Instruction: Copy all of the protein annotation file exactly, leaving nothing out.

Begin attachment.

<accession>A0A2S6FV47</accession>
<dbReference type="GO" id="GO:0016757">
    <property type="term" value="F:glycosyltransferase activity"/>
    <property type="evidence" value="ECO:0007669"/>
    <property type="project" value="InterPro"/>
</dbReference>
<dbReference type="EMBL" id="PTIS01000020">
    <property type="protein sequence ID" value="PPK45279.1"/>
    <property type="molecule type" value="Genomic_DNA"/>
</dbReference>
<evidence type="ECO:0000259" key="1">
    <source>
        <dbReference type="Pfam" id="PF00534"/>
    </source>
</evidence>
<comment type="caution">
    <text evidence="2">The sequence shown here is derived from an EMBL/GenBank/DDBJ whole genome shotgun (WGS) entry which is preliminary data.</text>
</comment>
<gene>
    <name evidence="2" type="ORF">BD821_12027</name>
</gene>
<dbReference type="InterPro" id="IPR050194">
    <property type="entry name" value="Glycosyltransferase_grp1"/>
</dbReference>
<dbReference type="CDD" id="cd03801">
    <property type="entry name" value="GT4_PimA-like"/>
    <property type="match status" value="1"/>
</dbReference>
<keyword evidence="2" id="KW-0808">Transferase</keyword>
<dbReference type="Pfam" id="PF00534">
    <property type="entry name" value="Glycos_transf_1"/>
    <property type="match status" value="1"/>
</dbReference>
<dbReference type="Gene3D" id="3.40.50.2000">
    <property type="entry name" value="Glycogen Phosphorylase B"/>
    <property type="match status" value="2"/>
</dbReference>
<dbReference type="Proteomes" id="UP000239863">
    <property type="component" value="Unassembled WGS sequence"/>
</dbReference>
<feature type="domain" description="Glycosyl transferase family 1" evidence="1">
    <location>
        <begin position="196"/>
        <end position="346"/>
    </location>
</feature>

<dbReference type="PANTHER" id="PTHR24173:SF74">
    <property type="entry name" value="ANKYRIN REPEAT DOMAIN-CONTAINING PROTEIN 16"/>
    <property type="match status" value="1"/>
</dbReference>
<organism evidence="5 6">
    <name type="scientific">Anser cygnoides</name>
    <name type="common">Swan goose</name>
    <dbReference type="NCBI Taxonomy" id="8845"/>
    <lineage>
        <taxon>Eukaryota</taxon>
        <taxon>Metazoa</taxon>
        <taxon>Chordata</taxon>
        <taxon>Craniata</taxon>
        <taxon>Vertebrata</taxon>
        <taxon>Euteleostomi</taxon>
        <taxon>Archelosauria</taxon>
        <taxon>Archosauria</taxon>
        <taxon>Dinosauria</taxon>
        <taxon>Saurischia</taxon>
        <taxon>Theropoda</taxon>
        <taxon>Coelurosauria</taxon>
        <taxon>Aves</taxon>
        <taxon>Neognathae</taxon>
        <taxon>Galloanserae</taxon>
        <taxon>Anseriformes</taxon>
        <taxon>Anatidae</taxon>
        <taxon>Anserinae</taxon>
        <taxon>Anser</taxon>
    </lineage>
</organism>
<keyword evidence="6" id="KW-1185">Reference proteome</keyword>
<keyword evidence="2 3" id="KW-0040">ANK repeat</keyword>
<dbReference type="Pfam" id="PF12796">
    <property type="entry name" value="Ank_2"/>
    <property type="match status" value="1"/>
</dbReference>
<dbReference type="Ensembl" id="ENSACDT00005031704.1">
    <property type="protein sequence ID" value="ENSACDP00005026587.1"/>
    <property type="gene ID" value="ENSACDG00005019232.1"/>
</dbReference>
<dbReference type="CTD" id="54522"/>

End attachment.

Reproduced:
<accession>A0A2S6FV47</accession>
<dbReference type="GO" id="GO:0016757">
    <property type="term" value="F:glycosyltransferase activity"/>
    <property type="evidence" value="ECO:0007669"/>
    <property type="project" value="InterPro"/>
</dbReference>
<dbReference type="EMBL" id="PTIS01000020">
    <property type="protein sequence ID" value="PPK45279.1"/>
    <property type="molecule type" value="Genomic_DNA"/>
</dbReference>
<evidence type="ECO:0000259" key="1">
    <source>
        <dbReference type="Pfam" id="PF00534"/>
    </source>
</evidence>
<comment type="caution">
    <text evidence="2">The sequence shown here is derived from an EMBL/GenBank/DDBJ whole genome shotgun (WGS) entry which is preliminary data.</text>
</comment>
<gene>
    <name evidence="2" type="ORF">BD821_12027</name>
</gene>
<dbReference type="InterPro" id="IPR050194">
    <property type="entry name" value="Glycosyltransferase_grp1"/>
</dbReference>
<dbReference type="CDD" id="cd03801">
    <property type="entry name" value="GT4_PimA-like"/>
    <property type="match status" value="1"/>
</dbReference>
<keyword evidence="2" id="KW-0808">Transferase</keyword>
<dbReference type="Pfam" id="PF00534">
    <property type="entry name" value="Glycos_transf_1"/>
    <property type="match status" value="1"/>
</dbReference>
<dbReference type="Gene3D" id="3.40.50.2000">
    <property type="entry name" value="Glycogen Phosphorylase B"/>
    <property type="match status" value="2"/>
</dbReference>
<dbReference type="Proteomes" id="UP000239863">
    <property type="component" value="Unassembled WGS sequence"/>
</dbReference>
<feature type="domain" description="Glycosyl transferase family 1" evidence="1">
    <location>
        <begin position="196"/>
        <end position="346"/>
    </location>
</feature>

<dbReference type="PANTHER" id="PTHR24173:SF74">
    <property type="entry name" value="ANKYRIN REPEAT DOMAIN-CONTAINING PROTEIN 16"/>
    <property type="match status" value="1"/>
</dbReference>
<organism evidence="5 6">
    <name type="scientific">Anser cygnoides</name>
    <name type="common">Swan goose</name>
    <dbReference type="NCBI Taxonomy" id="8845"/>
    <lineage>
        <taxon>Eukaryota</taxon>
        <taxon>Metazoa</taxon>
        <taxon>Chordata</taxon>
        <taxon>Craniata</taxon>
        <taxon>Vertebrata</taxon>
        <taxon>Euteleostomi</taxon>
        <taxon>Archelosauria</taxon>
        <taxon>Archosauria</taxon>
        <taxon>Dinosauria</taxon>
        <taxon>Saurischia</taxon>
        <taxon>Theropoda</taxon>
        <taxon>Coelurosauria</taxon>
        <taxon>Aves</taxon>
        <taxon>Neognathae</taxon>
        <taxon>Galloanserae</taxon>
        <taxon>Anseriformes</taxon>
        <taxon>Anatidae</taxon>
        <taxon>Anserinae</taxon>
        <taxon>Anser</taxon>
    </lineage>
</organism>
<keyword evidence="6" id="KW-1185">Reference proteome</keyword>
<keyword evidence="2 3" id="KW-0040">ANK repeat</keyword>
<dbReference type="Pfam" id="PF12796">
    <property type="entry name" value="Ank_2"/>
    <property type="match status" value="1"/>
</dbReference>
<dbReference type="Ensembl" id="ENSACDT00005031704.1">
    <property type="protein sequence ID" value="ENSACDP00005026587.1"/>
    <property type="gene ID" value="ENSACDG00005019232.1"/>
</dbReference>
<dbReference type="CTD" id="54522"/>